One of every thirteen African-Americans are already disenfranchised, and it’s not because of voter ID laws, voter purges or cut-offs to early voting but because they’re caught up in the criminal justice system. According to a new study released this summer by the Sentencing Project, in 2010, 5.85 million otherwise eligible voters were disenfranchised because they’re current or former felons. Of these, a full 75 percent were already out on parole or probation or had already completed their complete sentence. Nationwide, nearly 8 percent of African-Americans have lost their right to vote, compared to nearly 2 percent for non-African-Americans—illustrating the lasting effects of a racially biased criminal justice system.
Kentucky is one state that makes it nearly impossible for former felons to vote, and a grassroots group there has been challenging this form of disenfranchisement. If the numbers nationwide are dismal, it’s even worse in Kentucky, where nearly a quarter million people have lost their right to cast a ballot.
Meet Meta Mendel-Reyes. She’s on the Steering Committee of Kentuckians for the Commonwealth, a statewide, grassroots social justice organization that seeks to restore the right of former felons to vote. She explains that former felons who have already served their time are subjected to an onerous process to attempt to get their voting rights restored—but even that process doesn’t guarantee they’ll be able to cast a ballot.
Go to Jail, Lose Your Vote
Rev. Damon Horton wasn’t always a minister. More than a decade ago, he was a gang member, and a dealer who was arrested in 2003 and 2004 for drug trafficking. He was convicted and sentenced to twelve years in prison. While Horton was incarcerated, he felt the call to the ministry. After completing 20 percent of his sentence, he was released on parole in 2006. Soon after, he married, started a family and became a minister. Yet despite turning his life around, there is one act of citizenship closed to him: he is not allowed to vote. “I can pay taxes again,” Horton says, “but I can’t vote or have a real voice in the government.”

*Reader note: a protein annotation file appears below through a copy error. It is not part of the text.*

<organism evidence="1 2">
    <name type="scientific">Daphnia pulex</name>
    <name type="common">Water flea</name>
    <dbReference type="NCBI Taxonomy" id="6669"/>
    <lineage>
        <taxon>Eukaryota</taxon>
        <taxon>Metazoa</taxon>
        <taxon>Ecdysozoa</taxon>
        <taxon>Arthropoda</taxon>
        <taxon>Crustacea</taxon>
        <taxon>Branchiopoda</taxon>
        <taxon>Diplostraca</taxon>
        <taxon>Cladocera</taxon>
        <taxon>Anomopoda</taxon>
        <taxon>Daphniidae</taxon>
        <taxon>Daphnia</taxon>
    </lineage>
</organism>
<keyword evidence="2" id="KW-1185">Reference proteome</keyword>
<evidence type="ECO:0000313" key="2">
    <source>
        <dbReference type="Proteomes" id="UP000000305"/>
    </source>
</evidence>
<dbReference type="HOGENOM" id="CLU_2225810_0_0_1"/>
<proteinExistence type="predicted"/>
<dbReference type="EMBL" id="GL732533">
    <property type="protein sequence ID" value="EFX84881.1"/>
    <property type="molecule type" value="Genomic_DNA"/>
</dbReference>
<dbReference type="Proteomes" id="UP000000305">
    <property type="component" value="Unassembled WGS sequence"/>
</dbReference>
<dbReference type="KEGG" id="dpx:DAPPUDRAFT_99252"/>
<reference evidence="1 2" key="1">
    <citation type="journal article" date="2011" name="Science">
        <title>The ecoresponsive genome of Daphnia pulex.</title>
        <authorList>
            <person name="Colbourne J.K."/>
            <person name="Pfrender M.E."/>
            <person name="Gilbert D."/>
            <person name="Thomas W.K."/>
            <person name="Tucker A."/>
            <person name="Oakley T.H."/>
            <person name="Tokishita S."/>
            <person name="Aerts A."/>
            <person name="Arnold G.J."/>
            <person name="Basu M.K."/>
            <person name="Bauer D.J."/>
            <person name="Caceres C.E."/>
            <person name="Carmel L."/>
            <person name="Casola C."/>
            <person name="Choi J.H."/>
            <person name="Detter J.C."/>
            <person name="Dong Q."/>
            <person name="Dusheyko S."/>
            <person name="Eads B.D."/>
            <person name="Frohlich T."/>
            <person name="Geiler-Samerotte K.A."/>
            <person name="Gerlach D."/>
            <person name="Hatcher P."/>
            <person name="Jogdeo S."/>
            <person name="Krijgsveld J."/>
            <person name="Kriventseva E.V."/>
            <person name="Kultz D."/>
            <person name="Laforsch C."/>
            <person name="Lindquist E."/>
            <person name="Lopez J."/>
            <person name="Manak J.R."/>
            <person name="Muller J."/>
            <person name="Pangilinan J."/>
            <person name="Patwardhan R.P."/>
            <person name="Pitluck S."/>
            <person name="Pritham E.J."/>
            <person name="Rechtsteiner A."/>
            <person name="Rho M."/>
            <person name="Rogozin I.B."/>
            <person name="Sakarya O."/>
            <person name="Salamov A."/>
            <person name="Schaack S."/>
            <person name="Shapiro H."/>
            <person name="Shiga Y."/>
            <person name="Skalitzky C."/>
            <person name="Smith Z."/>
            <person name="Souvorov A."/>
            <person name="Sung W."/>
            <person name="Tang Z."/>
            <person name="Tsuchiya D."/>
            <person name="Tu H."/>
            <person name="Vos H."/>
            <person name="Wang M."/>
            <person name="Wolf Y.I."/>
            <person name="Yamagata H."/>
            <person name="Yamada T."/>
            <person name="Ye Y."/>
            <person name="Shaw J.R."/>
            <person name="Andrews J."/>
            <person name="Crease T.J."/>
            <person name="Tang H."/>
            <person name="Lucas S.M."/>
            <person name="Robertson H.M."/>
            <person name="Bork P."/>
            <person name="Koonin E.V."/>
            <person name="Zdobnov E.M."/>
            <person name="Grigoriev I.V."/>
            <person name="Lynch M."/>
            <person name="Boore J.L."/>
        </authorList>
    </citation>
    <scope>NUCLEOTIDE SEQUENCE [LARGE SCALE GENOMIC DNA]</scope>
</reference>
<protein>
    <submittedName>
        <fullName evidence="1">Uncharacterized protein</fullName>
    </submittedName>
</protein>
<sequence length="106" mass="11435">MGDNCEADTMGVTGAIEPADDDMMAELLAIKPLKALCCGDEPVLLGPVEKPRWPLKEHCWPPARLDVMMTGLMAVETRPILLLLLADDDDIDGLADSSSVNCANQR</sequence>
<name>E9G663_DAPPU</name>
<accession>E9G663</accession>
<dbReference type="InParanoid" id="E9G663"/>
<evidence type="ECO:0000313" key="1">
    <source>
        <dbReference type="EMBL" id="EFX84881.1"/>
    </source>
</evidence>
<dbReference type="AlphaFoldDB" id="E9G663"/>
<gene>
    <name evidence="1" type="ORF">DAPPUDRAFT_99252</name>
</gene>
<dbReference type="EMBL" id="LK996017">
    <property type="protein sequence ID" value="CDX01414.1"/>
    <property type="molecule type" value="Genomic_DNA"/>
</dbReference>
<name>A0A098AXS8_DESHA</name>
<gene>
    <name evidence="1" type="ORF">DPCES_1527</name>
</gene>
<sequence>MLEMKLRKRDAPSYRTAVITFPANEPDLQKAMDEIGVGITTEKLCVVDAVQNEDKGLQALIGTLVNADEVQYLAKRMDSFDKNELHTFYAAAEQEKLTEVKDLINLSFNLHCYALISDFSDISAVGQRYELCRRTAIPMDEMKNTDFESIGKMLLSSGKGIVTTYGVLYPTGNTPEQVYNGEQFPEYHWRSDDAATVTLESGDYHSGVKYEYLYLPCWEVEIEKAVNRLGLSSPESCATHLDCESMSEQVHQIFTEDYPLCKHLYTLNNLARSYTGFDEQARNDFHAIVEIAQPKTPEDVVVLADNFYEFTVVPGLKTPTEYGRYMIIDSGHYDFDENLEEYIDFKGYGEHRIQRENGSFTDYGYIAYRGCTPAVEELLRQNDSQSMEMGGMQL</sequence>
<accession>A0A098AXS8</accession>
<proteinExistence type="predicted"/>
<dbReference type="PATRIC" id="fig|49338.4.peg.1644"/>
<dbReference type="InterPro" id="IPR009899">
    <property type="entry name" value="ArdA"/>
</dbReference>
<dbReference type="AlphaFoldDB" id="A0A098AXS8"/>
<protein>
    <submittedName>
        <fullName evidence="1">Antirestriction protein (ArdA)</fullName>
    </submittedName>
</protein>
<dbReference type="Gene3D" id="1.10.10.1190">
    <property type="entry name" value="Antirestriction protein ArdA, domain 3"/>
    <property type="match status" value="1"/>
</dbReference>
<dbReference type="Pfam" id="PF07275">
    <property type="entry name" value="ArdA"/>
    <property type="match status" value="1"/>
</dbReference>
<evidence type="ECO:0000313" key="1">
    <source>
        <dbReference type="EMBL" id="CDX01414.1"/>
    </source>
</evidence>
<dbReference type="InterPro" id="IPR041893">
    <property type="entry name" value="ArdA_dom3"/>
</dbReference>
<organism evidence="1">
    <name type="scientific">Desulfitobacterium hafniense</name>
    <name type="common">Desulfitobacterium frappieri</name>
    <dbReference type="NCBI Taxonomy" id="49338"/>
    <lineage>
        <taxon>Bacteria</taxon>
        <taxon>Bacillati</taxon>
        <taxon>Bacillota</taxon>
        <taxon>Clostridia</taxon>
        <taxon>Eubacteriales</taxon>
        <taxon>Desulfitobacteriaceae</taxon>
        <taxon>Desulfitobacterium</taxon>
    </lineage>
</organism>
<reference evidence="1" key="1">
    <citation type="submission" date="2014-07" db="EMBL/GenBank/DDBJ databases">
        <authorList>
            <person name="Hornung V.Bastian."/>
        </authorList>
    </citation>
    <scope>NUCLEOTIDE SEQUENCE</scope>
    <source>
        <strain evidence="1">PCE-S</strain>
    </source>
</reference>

And Horton is not alone. More than one in five African-Americans in Kentucky can’t vote because they have been convicted of a felony. In most states, after people have served their time, they are given their voting rights back. Not in Kentucky, where more than 243,000 residents have lost the right to participate in democracy.
Under the state constitution, former felons have to petition the governor in order to have their rights restored. It’s a tricky process that takes time and doesn’t guarantee a result, partly because each governor sets up his or her own procedure during his or her tenure.
Under current Governor Steve Breshear, former felons have to wait until they have served out all their prison time, probation and parole. Then, they have to get the signature of a probation or police officer, and have that notarized. Then, their paperwork gets kicked around a bit between Corrections, the local Commonwealth Attorney and the governor. If everything goes well, the applicant can get the right to vote back in as little as sixty days.